Posts: 3,171

I went to the moving motor show last year and it was very good.
Looks like Renault / Alpine have a lot of history on display.
Offline Rob Vox  
#5 Posted : 21 June 2016 08:24:19(UTC)
Rob Vox

Posts: 472
Location: Behind wheel of Clio Trophy #267 / A3 S-Line

Another comprehensive display list from Renault! Just hope the weather plays ball :)
Need to get organised and go back!
Offline Georgeski  
#6 Posted : 23 June 2016 17:50:15(UTC)

Posts: 4,559



Offline Georgeski  
#7 Posted : 23 June 2016 17:51:41(UTC)

Posts: 4,559

The Alpine it's a very good looking car, looked great on the Bonhams stand!
Offline Jeremy RUK  
#8 Posted : 23 June 2016 17:54:18(UTC)

Posts: 7,618

For those coming over the weekend to the Festival:

Renault main stand - this has the new Twingo GT, Clio RS 220 Trophy, new Megane GT205 Sport Tourer, Formula E and Formula One cars
Static Motor Show - this also has the new Twingo GT, Clio RS 220 Trophy, new Megane GT205
Cartier Style et Luxe - this has the Alpine Visiion showcar, plus all of the classic Alpines mentioned above
First Glance - Clio RS16 is here
F1 Paddock - this has all the classic Renault and F1 cars, plus the Alpine Celebration, the Alpine A442 and the Le Mans winning A460
Offline g7egt  
#9 Posted : 23 June 2016 18:24:34(UTC)

Posts: 1,622
Location: MK land of excessive tyre wear

Nice pic's George.
Offline MikeWDY  
#10 Posted : 23 June 2016 19:00:13(UTC)

Posts: 1,674
Location: At my wits end!!

I'm not a fan of the new shape Clio RS for its looks but the RS16 does make me twitch a little.
Offline Marc_250  
#11 Posted : 23 June 2016 19:06:59(UTC)

Posts: 5,118

Just caught a bit of coverage on autosport think they said the Alpine will do 0-60 in sub 4.5 seconds.
Offline Georgeski  
#12 Posted : 23 June 2016 20:11:53(UTC)

Posts: 4,559

Originally Posted by: Marc_250 Go to Quoted Post
Just caught a bit of coverage on autosport think they said the Alpine will do 0-60 in sub 4.5 seconds.

It is a fantastic looking car. I wasn't keen when I saw the pictures of it initially, but having seen it in the metal my opinion has completely changed! Interior was very nice too.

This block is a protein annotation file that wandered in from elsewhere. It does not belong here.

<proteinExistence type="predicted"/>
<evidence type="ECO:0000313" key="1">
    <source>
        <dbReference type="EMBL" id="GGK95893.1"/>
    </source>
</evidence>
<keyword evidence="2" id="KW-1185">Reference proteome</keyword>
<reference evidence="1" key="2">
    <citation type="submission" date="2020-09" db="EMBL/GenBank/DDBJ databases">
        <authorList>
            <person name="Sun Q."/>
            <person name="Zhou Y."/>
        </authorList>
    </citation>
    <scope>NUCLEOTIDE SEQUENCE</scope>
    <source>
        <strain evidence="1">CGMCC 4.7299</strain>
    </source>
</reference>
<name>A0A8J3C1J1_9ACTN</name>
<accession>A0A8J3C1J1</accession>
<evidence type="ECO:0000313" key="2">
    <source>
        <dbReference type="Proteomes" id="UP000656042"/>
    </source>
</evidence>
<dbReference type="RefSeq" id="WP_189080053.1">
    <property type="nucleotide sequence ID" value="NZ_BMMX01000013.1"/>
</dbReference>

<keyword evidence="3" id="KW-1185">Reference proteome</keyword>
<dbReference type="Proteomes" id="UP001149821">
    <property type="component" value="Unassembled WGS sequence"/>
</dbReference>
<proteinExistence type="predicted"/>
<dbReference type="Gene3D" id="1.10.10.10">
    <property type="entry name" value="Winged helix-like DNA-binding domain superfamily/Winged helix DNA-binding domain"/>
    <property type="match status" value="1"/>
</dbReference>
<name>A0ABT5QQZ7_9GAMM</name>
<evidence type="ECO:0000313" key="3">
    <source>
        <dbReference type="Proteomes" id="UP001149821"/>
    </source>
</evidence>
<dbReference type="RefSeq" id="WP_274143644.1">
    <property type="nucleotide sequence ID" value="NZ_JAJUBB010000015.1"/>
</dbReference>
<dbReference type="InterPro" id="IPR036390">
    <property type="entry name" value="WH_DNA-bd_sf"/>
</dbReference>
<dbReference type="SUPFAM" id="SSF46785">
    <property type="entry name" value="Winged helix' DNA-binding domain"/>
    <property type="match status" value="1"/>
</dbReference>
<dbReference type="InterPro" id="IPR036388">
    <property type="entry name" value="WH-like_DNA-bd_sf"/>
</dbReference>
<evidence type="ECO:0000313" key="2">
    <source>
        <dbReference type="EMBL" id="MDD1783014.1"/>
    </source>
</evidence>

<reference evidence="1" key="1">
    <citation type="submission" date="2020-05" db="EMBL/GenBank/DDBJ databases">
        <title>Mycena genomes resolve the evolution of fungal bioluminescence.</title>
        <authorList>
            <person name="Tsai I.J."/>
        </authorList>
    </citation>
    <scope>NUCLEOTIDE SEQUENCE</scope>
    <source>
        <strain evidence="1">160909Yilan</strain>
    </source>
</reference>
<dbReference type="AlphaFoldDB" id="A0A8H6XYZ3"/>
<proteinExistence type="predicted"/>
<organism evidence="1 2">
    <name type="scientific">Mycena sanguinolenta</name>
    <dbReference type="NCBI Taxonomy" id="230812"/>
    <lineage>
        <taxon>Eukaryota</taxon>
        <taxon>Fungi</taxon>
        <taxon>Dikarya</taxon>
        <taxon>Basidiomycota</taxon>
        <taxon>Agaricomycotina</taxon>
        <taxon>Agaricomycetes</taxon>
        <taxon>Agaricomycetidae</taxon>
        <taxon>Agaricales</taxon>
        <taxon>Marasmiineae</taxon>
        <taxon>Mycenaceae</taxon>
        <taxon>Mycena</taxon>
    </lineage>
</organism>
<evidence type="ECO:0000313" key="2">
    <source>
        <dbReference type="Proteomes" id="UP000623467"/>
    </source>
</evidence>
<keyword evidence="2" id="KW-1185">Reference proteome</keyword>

Offline Jeremy RUK  
#13 Posted : 23 June 2016 21:57:05(UTC)

Posts: 7,618

Originally Posted by: Marc_250 Go to Quoted Post
Just caught a bit of coverage on autosport think they said the Alpine will do 0-60 in sub 4.5 seconds.

Yep, I've said that above

Offline Jeremy RUK  
#14 Posted : 23 June 2016 21:57:35(UTC)

Posts: 7,618

Originally Posted by: MikeWDY Go to Quoted Post
I'm not a fan of the new shape Clio RS for its looks but the RS16 does make me twitch a little.

The wheel arches make a difference

Offline Jeremy RUK  
#15 Posted : 23 June 2016 21:59:38(UTC)

Posts: 7,618

Originally Posted by: Georgeski Go to Quoted Post
The Alpine it's a very good looking car, looked great on the Bonhams stand!

Which one are you referring to? There's not a car of ours on the Bonham's stand

Offline Georgeski  
#16 Posted : 24 June 2016 07:07:25(UTC)

Posts: 4,559

The white Alpine in the picture above - I think it was on the Cartier stand/patch of grass on reflection (the area to the side of the house)
Offline Jeremy RUK  
#17 Posted : 24 June 2016 07:14:27(UTC)

Posts: 7,618

Originally Posted by: Georgeski Go to Quoted Post
The white Alpine in the picture above - I think it was on the Cartier stand/patch of grass on reflection (the area to the side of the house)

That's the Cartier Style et Luxe area
Offline Georgeski  
#18 Posted : 24 June 2016 07:25:51(UTC)

Posts: 4,559

Sorry, echausted yesterday. It does look incredible, I thought it was the best looking car in an area comtaining some amazing cars, very tempted by it.
Offline Jeremy RUK  
#19 Posted : 24 June 2016 08:10:15(UTC)

Posts: 7,618

Originally Posted by: Georgeski Go to Quoted Post
Sorry, echausted yesterday. It does look incredible, I thought it was the best looking car in an area comtaining some amazing cars, very tempted by it.

It's a lovely looking car

Offline FramerateUK  
#20 Posted : 24 June 2016 11:17:05(UTC)

Posts: 332
Location: Cardiff

Saw the Alpine at Le Mans (both the race version and the white one shown above). Looked fantastic.
Offline DanF  
#21 Posted : 24 June 2016 20:36:33(UTC)

Posts: 706

Really wanted to go to this this year :(
Offline roystinho  
#22 Posted : 24 June 2016 22:52:03(UTC)

Posts: 8,584

Great pics George. Love that RS16
Offline Georgeski  
#23 Posted : 25 June 2016 06:40:28(UTC)

Posts: 4,559

Originally Posted by: roystinho Go to Quoted Post
Great pics George. Love that RS16

Thank, just taken with a phone camera.
Offline Georgeski  
#24 Posted : 25 June 2016 06:47:53(UTC)

Posts: 4,559

More photos:








Offline GrumpyTwig  
#25 Posted : 25 June 2016 15:12:21(UTC)

Posts: 1,048